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China building hypersonic railgun that can hurl crewed spacecraft into orbit

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In the escalating dynamics of hypersonic technology and satellite deployment, China is reportedly advancing in the construction of a colossal railgun intended for launching its Tengyun spaceplane, as revealed by the South China Morning Post (SCMP). This move underscores a growing global competition, especially with the United States, in the strategic domain of rapid satellite deployment.
China plans to employ the electromagnetic railgun to catapult spacecraft equivalent in size to a Boeing 737, with a mass of 50 tonnes, directly into space. China’s ambitious project involves the utilization of a massive electromagnetic track designed to accelerate a hypersonic vehicle to Mach 1.6, enabling the craft to separate, ignite its engine, and ascend into near space at velocities seven times faster than sound. The Tengyun spaceplane, developed by China Aerospace Science and Industry Corporation (CASIC), aims to transport crew and cargo into orbit while also having the capability to deploy satellites and possibly engage in other operations such as satellite docking or surveillance.
The concept is straightforward: an electromagnetic launch track designed to propel a spaceplane to speeds ranging from Mach 1.6 to Mach 5, before the craft engages its onboard rockets to achieve orbital speed. This innovative approach requires a vehicle that can withstand the rigors of railgun acceleration while maintaining safety for human occupants, diverging from NASA’s prior studies focusing on uncrewed payloads.
The China Aerospace Science and Industry Corporation’s Flight Vehicle Technology Research Institute has constructed a 2-kilometer test rail in Datong, Shanxi Province, mirroring the dimensions of Nevada’s Hyperloop test track. This track, encapsulated within a vacuum tube, currently achieves speeds of 620 mph and is projected to reach velocities five times greater in future developments.
On the other side of the globe, the US is making its own strides in hypersonic technology. Stratolaunch’s Talon-A hypersonic vehicle, according to The Warzone, completed its inaugural powered flight, reaching speeds close to Mach 5, and is expected to eventually hit Mach 6. This development is part of Stratolaunch’s pivot towards hypersonic testing after initially focusing on space launches.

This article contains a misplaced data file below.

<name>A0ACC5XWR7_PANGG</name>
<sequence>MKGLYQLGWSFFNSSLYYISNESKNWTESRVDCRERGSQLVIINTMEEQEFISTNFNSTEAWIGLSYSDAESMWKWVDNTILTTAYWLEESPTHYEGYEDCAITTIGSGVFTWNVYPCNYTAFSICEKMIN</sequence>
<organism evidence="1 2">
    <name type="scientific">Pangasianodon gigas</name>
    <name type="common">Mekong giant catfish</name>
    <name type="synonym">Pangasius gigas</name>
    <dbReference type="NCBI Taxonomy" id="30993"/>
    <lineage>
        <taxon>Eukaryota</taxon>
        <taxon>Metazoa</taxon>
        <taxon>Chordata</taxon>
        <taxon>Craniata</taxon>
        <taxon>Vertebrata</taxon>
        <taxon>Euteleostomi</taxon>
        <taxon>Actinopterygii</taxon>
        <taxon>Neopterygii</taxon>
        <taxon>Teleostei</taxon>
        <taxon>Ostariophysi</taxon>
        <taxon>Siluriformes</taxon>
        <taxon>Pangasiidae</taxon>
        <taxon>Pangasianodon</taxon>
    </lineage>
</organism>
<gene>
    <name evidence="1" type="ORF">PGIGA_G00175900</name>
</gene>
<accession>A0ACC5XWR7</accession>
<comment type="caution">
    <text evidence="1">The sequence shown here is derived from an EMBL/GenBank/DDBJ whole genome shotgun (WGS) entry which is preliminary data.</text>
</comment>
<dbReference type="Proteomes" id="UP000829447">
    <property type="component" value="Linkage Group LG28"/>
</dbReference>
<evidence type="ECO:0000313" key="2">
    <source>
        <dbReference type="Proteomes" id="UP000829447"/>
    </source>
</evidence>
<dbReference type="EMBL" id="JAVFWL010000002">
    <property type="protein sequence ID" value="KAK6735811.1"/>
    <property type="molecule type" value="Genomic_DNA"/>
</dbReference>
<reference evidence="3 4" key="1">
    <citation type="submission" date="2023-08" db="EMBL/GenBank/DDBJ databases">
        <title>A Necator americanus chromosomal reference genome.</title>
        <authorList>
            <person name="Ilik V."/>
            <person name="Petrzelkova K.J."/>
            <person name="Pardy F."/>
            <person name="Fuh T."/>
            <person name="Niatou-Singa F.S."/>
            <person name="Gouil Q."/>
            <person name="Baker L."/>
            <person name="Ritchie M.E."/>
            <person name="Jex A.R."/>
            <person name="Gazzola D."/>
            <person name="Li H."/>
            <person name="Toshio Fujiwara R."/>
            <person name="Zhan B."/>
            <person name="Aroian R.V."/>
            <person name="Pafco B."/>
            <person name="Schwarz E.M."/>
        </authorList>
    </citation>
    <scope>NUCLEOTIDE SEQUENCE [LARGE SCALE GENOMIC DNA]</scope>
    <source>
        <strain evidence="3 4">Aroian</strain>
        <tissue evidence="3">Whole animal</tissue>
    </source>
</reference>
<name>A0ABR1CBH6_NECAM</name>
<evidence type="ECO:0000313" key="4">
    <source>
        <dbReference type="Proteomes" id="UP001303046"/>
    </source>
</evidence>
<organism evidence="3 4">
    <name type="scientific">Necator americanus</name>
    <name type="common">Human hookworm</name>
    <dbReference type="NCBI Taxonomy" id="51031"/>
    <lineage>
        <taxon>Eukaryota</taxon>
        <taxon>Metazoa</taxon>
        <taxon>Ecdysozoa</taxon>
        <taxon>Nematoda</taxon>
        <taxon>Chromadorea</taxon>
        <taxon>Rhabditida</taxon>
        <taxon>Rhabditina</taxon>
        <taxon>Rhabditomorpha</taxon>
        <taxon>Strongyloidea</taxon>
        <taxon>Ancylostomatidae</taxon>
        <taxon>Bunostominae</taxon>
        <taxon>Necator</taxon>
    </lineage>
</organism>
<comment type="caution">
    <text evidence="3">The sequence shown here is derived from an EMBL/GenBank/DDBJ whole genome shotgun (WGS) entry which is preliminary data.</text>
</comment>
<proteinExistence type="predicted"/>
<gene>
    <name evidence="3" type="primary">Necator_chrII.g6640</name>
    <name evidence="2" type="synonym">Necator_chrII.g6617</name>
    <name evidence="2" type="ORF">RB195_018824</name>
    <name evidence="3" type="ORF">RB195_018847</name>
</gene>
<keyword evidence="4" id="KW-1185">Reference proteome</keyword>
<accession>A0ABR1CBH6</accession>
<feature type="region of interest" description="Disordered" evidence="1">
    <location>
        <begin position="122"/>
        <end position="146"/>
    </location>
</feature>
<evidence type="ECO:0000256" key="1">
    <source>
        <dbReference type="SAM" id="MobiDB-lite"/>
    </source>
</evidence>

These advancements come at a time when the strategic importance of satellite constellations has been highlighted by recent global conflicts, notably the Ukraine war. Both nations are evidently investing in technologies that enable the swift deployment of satellites, essential for communication, surveillance, and reconnaissance in wartime scenarios.
Sam Bresnick, in Breaking Defense, suggests that China may already be ahead in the domain of tactically responsive space launch (TRSL) capabilities, essential for the rapid replenishment of satellite constellations during conflicts. He contrasts this with the US focus, which has led to the development of larger but less rapidly deployable liquid-fuel rockets.
Despite the advancements, China is still trailing in the realm of reusable rocket technology, a sector where US firms like SpaceX have significantly reduced costs and increased launch efficiency. Nonetheless, China’s CASIC plans to introduce reusable rockets by 2025 and 2026, marking a crucial step in closing the technological gap.
The competition between the US and China in the field of hypersonic technology and space launch capabilities underscores the growing significance of space and satellite systems in contemporary military and strategic operations. The developments in these technologies may well dictate future capacities for global surveillance, communication, and defense.

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